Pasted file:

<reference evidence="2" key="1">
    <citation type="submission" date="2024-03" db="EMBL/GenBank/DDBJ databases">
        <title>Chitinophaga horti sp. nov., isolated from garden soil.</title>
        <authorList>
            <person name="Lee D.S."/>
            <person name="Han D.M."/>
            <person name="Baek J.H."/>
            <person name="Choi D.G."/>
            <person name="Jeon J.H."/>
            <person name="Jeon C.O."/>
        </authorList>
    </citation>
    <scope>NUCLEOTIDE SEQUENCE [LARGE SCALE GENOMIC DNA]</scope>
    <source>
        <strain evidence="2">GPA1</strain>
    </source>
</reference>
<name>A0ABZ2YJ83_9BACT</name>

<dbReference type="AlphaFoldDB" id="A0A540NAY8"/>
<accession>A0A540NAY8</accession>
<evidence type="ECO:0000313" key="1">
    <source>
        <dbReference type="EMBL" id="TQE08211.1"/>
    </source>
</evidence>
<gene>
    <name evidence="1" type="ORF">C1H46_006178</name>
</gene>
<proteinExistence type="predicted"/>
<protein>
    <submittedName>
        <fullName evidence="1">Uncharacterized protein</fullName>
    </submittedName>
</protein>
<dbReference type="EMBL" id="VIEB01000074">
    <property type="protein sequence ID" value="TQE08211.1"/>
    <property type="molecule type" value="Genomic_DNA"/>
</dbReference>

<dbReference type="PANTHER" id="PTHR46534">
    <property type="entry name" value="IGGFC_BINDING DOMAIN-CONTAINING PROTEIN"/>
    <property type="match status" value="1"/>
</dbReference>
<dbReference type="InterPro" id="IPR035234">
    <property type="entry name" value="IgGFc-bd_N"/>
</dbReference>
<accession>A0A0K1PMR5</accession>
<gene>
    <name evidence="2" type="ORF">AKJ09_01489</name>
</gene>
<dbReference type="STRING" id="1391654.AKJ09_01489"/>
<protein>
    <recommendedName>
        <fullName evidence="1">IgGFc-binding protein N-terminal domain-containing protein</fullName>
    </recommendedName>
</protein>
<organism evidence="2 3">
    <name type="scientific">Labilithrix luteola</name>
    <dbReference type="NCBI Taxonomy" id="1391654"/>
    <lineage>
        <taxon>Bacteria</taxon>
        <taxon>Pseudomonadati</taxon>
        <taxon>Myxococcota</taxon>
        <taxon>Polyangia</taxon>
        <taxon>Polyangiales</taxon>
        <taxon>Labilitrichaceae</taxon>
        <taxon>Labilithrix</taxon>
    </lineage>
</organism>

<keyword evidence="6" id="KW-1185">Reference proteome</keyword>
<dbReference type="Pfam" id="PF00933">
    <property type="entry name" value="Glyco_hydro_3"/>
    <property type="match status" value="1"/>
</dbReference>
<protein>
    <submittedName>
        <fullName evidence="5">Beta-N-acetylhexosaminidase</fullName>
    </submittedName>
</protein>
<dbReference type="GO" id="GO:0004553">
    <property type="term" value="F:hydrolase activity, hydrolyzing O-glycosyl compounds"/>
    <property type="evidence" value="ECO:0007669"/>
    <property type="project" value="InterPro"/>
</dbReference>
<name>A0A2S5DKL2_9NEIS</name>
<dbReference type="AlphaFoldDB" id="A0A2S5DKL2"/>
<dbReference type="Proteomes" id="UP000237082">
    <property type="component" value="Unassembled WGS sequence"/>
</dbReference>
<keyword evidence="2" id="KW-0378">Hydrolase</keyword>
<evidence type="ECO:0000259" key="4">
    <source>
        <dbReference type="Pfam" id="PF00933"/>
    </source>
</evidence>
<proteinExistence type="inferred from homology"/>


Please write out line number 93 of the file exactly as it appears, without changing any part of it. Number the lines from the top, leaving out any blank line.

    </source>